PEACE NOT WAR
War is NEVER the Answernor is the
Cost worth it.
"Beware the leader who bangs the drum of war in order to whip the citizenry into a patriotic fervor. For patriotism is indeed a double-edged sword. It both emboldens the blood, just as it narrows the mind." Julius Caesar
Sgt. Kevin Benderman
Before I Start
"Death of Ball Turret Gunner" and others. Reactions.
Poems of War
Poetry of War Webquest.
Wilfred Owen, War Poet
The Iliad The Original War poem (epic).
The End and the Beginning
After every war
Someone has to push the rubble
Someone has to get mired
Someone has to drag in a girder
Photogenic it's not,
We'll need the bridges back,
Someone, broom in hand,
From out of the bushes
Those who knew
In the grass that has overgrown
from Miracle Fair: Selected Poems of Wislawa Szymborska, 2001
Copyright 2001 by Wislawa Szymborska.
It is not UNPATRIOTIC to be against WAR
Find links to Poems on Peace after this poem.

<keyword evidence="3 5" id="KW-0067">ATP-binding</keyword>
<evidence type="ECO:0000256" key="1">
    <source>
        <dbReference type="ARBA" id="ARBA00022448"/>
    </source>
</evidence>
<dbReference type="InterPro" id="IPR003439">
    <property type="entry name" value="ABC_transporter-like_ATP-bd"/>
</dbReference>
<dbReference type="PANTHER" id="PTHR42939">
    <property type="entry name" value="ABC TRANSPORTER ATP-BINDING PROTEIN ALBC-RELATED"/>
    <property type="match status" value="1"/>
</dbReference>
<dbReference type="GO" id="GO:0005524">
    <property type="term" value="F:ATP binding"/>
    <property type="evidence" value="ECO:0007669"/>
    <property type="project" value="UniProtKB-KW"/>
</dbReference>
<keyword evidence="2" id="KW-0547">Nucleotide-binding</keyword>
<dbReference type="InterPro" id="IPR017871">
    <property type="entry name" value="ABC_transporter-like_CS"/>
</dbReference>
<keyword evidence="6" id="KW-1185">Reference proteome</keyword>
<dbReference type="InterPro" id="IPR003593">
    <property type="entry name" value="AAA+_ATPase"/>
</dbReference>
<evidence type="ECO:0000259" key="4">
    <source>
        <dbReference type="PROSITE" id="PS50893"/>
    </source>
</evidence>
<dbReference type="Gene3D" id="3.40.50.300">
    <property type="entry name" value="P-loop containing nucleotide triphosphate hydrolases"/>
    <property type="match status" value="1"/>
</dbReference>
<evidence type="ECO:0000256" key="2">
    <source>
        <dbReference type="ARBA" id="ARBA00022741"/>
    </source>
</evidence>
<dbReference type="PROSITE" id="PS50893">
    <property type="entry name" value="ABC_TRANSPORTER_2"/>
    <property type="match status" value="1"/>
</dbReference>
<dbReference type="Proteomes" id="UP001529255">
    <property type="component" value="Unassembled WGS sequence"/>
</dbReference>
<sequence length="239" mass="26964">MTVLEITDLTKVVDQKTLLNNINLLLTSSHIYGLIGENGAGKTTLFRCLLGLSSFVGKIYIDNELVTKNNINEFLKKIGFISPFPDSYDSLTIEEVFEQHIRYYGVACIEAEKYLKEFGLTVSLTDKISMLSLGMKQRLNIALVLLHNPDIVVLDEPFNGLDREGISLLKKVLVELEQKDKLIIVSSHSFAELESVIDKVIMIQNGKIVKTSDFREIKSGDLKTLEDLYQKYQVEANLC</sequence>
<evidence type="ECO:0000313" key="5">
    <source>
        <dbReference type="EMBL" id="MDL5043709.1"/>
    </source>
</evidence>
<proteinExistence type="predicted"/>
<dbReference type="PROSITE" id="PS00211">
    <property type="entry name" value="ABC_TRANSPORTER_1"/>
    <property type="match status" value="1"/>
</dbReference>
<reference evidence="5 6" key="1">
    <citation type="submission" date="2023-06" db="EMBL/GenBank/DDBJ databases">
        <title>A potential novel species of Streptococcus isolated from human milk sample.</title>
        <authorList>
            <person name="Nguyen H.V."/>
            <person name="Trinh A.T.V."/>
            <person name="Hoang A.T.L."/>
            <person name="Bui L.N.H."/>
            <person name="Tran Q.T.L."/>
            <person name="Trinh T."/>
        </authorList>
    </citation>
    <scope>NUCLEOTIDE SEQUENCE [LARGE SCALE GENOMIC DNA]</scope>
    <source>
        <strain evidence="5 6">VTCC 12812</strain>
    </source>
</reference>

The School Among the Ruins Beirut.Baghdad.Sarajevo.Bethlehem.Kabul. Not of course here. 1. Teaching the first lesson and the last --great falling light of summer will you last longer than schooltime? When children flow in columns at the doors BOYS GIRLS and the busy teachers open or close high windows with hooked poles drawing darkgreen shades closets unlocked, locked questions unasked, asked, when love of the fresh impeccable sharp-pencilled yes order without cruelty a street on earth neither heaven nor hell busy with commerce and worship young teachers walking to school fresh bread and early-open foodstalls 2. When the offensive rocks the sky when nightglare misconstrues day and night when lived-in rooms from the upper city tumble cratering lower streets cornices of olden ornament human debris when fear vacuums out the streets When the whole town flinches blood on the undersole thickening to glass Whoever crosses hunched knees bent a contested zone knows why she does this suicidal thing School's now in session day and night children sleep in the classrooms teachers rolled close 3 How the good teacher loved his school the students the lunchroom with fresh sandwiches lemonade and milk the classroom glass cages of moss and turtles teaching responsibility A morning breaks without bread or fresh-poured milk parents or lesson-plans diarrhea first question of the day children shivering it's September Second question: where is my mother? 4. One: I don't know where your mother is Two: I don't know why they are trying to hurt us Three: or the latitude and longitude of their hatred Four: I don't know if we hate them as much I think there's more toilet paper in the supply closet I'm going to break it open Today this is your lesson: write as clearly as you can your name home street and number down on this page No you can't go home yet but you aren't lost this is our school I'm not sure what we'll eat we'll look for healthy roots and greens searching for water though the pipes are broken 5. There's a young cat sticking her head through window bars she's hungry like us but can feed on mice her bronze erupting fur speaks of a life already wild her golden eyes don't give quarter She'll teach us Let's call her Sister when we get milk we'll give her some 6. I've told you, let's try to sleep in this funny camp All night pitiless pilotless things go shrieking above us to somewhere Don't let your faces turn to stone Don't stop asking me why Let's pay attention to our cat she needs us Maybe tomorrow the bakers can fix their ovens 7. "We sang them to naps told stories made shadow-animals with our hands washed human debris off boots and coats sat learning by heart the names some were too young to write some had forgotten how" -- Adrienne Rich Copyright 2001